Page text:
CAPE CANAVERAL AIR FORCE STATION, Fla. (SpaceX PR) — SpaceX is targeting Thursday, February 21 for launch of the Nusantara Satu satellite from Space Launch Complex 40 (SLC-40) at Cape Canaveral Air Force Station, Florida. The 32-minute launch window opens at 8:45 p.m. EST, or 1:45 UTC on February 22. Falcon 9 will also deliver the Beresheet lunar spacecraft and Air Force Research Laboratory (AFRL) S5 spacecraft to orbit. Deployments will occur at approximately 33 and 44 minutes after liftoff. A 32-minute backup launch window opens on Friday, February 22 at 8:41 p.m. EST, or 1:41 UTC on February 23.
Falcon 9’s first stage for the Nusantara Satu mission previously supported the Iridium-7 mission in July 2018 and the SAOCOM 1A mission in October 2018. Following stage separation, SpaceX will attempt to land Falcon 9’s first stage on the “Of Course I Still Love You” droneship, which will be stationed in the Atlantic Ocean.
SSL built the Nusantara Satu satellite for PT Pasifik Satelit Nusantara (PSN), a leading Asian provider of satellite-based telecommunication services. Nusantara Satu is Indonesia’s first high-throughput satellite that will serve to improve internet connectivity in the region. Additionally, the satellite’s C-band and Kuband transponders will be used for voice and data communications and video distribution throughout the Indonesian archipelago. In order to bring a secondary payload to orbit, SSL designed Nusantara Satu using its next-generation electric propulsion system. The launch demonstrates SSL’s ability to take small rideshare satellites to geostationary orbit efficiently and economically.
SpaceIL’s lunar spacecraft Beresheet (Hebrew for “in the beginning”), which competed in the Google Lunar XPrize, will be the smallest spacecraft to ever land on the Moon, at only 1,322 lbs, or 600 kgs. Upon deployment, it will travel to the Moon using its own power, a voyage that will take nearly two months. Once it arrives, Beresheet will be Israel’s first spacecraft and the world’s first privately-funded spacecraft to reach the Moon. Its mission is to transmit photos and video of its new home and conduct scientific measurements.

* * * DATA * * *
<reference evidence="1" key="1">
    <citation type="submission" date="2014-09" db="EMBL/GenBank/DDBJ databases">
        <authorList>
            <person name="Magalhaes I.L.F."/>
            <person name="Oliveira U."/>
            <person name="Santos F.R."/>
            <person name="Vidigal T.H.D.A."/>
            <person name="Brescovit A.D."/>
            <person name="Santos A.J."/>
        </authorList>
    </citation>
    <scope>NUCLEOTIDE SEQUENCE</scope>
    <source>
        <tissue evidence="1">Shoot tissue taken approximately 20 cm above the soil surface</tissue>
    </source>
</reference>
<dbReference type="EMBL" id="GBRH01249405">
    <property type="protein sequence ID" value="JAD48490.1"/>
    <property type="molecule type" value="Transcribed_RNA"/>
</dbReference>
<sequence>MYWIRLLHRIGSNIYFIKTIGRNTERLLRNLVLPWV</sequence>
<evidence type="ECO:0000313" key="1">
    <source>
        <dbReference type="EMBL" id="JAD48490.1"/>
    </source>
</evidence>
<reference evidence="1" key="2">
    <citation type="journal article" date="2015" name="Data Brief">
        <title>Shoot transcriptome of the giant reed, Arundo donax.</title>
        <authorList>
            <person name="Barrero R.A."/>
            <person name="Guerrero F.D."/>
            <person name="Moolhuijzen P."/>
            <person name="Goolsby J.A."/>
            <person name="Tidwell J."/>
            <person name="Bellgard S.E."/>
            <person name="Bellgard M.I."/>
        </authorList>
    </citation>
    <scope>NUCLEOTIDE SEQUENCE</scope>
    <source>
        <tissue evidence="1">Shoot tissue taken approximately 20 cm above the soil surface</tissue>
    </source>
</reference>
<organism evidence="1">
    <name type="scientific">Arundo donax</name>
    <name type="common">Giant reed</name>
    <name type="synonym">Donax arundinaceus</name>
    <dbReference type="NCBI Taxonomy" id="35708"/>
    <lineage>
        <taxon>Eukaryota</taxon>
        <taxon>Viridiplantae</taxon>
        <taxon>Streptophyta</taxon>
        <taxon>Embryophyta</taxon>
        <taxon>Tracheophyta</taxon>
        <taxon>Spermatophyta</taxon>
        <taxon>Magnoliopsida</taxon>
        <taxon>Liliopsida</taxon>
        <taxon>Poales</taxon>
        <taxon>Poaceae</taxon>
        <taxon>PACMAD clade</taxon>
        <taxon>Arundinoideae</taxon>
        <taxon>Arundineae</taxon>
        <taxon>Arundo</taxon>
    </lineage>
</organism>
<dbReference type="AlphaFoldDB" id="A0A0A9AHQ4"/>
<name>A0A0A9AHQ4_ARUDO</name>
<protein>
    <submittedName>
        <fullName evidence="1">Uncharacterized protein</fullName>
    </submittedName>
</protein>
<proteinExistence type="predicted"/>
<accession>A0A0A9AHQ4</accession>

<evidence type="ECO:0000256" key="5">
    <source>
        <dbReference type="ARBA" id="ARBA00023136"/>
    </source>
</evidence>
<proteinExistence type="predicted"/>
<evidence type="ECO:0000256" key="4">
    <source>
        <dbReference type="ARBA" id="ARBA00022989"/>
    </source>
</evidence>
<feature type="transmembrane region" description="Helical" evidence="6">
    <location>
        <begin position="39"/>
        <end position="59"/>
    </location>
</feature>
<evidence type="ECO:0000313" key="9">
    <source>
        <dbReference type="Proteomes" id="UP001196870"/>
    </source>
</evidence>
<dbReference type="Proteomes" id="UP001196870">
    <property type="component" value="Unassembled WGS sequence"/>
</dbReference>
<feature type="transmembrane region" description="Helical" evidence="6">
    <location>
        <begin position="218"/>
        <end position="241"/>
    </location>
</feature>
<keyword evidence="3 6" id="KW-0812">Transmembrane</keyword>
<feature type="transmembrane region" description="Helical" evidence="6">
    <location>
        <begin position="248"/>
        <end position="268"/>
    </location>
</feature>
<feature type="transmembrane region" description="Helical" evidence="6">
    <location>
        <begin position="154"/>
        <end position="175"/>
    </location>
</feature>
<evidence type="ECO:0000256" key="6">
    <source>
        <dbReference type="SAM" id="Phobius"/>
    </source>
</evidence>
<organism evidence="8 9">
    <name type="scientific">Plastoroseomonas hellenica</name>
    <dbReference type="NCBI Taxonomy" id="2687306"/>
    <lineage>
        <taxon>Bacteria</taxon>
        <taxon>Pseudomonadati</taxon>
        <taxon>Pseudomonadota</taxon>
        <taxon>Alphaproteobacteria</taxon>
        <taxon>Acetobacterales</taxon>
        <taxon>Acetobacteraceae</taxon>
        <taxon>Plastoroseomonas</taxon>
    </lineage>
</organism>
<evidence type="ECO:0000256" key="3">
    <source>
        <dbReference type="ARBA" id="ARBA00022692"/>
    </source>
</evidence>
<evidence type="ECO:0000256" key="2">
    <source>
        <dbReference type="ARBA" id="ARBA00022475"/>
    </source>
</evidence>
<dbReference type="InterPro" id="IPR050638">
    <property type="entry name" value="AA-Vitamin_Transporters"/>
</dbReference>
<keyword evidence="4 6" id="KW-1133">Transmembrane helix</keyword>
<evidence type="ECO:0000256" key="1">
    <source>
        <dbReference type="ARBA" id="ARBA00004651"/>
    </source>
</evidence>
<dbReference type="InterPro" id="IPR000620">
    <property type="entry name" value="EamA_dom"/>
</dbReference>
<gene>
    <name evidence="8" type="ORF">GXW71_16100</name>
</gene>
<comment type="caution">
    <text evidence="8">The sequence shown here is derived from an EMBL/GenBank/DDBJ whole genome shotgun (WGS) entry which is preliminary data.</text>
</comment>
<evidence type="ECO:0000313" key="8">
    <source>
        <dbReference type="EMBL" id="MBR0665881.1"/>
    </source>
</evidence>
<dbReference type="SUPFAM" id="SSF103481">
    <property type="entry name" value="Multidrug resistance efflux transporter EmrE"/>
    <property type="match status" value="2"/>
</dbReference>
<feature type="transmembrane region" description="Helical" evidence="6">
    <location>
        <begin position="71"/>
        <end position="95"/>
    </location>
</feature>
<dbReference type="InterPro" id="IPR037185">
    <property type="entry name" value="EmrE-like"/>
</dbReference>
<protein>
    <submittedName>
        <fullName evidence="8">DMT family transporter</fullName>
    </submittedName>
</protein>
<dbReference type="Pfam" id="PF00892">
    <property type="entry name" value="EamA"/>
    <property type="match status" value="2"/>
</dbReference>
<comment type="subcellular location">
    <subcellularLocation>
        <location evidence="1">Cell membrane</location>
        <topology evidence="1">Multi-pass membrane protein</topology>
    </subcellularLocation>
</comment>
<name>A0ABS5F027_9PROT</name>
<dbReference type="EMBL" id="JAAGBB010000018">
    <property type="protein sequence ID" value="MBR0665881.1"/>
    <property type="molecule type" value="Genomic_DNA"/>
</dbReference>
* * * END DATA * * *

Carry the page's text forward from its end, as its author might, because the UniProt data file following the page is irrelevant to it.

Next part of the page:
The Air Force Research Laboratory (AFRL) S5 experimental small spacecraft, developed and integrated by Blue Canyon Technologies, will carry out a one-year mission. The S5 mission leverages commercial advances and services in a rapid demonstration of small satellite capabilities.
MISSION TIMELINE (ALL TIMES APPROXIMATE)
– 00:38:00 SpaceX Launch Director verifies go for propellant load
– 00:35:00 RP-1 (rocket grade kerosene) loading underway
– 00:35:00 1st stage LOX (liquid oxygen) loading underway
– 00:16:00 2nd stage LOX loading underway
– 00:07:00 Falcon 9 begins engine chill prior to launch
– 00:01:00 Command flight computer to begin final prelaunch checks
– 00:01:00 Propellant tank pressurization to flight pressure begins
– 00:00:45 SpaceX Launch Director verifies go for launch
– 00:00:03 Engine controller commands engine ignition sequence to start
– 00:00:00 Falcon 9 liftoff
LAUNCH AND SATELLITE DEPLOYMENT
00:01:07 Max Q (moment of peak mechanical stress on the rocket)
00:02:37 1st stage main engine cutoff (MECO)
00:02:40 1st and 2nd stages separate
00:02:48 2nd stage engine starts
00:03:46 Fairing deployment
00:06:44 1st stage entry burn complete
00:08:07 2nd stage engine cutoff (SECO-1)
00:08:32 1st stage landing
00:27:03 2nd stage engine restarts
00:28:08 2nd stage engine cutoff (SECO-2)
00:33:39 Beresheet deployment
00:44:38 Nusantara Satu and Air Force Research Laboratory S5 deployment
Space Launch Complex 40 at Cape Canaveral Air Force Station, Florida
SpaceX’s SLC-40 at Cape Canaveral Air Force Station is a world-class launch site that builds on a strong heritage. The site, located at the north end of Cape Canaveral Air Force Station, was used for many years to launch Titan rockets, among the most powerful in the U.S. fleet. SpaceX took over the facility in May 2008.
The center of the complex is composed of the concrete launch pad and flame diverter system. Surrounding the pad are four lightning towers, propellant storage tanks, and the integration hangar. Before launch, Falcon 9’s stages and payload are housed inside the hangar. The payload is mated to the Falcon 9 inside SLC-40’s hangar on the transporter erector. The rocket and payload are then rolled out from the hangar to the launch pad and lifted to a vertical position.